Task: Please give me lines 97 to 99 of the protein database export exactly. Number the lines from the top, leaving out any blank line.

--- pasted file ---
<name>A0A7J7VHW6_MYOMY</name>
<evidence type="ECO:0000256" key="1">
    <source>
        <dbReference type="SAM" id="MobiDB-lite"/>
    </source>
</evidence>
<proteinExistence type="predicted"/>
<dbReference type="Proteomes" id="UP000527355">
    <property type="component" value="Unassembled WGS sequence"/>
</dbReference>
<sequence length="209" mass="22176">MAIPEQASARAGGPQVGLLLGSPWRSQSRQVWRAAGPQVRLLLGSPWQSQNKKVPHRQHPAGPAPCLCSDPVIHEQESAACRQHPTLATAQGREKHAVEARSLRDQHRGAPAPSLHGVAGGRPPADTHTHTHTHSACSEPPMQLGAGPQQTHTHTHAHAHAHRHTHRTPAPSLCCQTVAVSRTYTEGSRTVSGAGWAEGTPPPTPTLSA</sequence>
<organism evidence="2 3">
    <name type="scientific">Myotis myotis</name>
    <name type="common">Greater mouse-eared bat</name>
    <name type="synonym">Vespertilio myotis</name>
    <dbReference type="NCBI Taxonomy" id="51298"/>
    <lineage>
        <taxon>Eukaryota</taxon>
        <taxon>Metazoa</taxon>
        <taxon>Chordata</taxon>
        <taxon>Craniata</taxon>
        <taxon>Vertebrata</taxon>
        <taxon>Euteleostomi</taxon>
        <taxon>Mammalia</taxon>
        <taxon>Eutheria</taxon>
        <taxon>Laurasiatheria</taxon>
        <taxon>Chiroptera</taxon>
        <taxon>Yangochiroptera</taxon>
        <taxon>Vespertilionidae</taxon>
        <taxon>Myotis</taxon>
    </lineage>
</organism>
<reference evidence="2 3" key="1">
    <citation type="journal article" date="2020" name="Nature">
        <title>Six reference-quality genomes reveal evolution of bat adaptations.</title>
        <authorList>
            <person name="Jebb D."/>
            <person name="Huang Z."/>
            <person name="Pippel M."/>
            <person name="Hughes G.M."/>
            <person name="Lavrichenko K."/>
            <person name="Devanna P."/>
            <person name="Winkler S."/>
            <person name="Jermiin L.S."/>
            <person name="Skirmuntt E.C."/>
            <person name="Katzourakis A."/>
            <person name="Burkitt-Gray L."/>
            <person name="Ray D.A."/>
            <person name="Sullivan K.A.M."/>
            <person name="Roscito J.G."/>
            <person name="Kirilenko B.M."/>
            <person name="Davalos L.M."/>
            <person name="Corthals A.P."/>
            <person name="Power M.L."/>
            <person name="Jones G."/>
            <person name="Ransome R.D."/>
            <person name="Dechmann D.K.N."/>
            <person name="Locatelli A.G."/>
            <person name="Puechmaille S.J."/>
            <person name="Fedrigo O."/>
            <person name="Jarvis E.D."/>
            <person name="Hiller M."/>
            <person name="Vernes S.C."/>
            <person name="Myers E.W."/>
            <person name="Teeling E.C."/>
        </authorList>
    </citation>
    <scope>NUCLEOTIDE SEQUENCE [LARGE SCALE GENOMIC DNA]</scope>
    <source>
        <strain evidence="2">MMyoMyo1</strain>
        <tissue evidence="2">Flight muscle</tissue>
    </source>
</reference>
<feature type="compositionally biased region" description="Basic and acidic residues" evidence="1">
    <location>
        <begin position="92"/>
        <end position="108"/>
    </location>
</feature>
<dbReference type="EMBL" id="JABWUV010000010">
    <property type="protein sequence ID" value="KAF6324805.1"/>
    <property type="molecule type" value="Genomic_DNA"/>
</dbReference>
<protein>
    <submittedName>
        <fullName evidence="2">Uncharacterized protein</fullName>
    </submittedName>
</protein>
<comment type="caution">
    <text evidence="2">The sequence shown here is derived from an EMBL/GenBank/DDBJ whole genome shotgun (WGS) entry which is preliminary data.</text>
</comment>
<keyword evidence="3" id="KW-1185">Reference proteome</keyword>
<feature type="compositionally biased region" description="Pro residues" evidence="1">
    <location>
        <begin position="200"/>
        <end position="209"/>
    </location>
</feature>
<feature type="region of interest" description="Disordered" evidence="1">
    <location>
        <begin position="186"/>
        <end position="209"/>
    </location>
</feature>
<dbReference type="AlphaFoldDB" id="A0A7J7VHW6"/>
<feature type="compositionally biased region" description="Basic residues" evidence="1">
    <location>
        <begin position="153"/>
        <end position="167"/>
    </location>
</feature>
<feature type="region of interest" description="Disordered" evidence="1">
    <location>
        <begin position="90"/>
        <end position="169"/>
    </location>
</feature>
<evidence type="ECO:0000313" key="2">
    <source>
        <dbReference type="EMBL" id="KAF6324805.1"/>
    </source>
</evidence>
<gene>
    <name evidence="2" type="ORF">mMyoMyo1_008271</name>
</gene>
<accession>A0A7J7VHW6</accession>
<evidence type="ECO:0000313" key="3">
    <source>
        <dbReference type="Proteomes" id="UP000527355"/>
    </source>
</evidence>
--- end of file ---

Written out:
    </location>
</feature>
<feature type="region of interest" description="Disordered" evidence="1">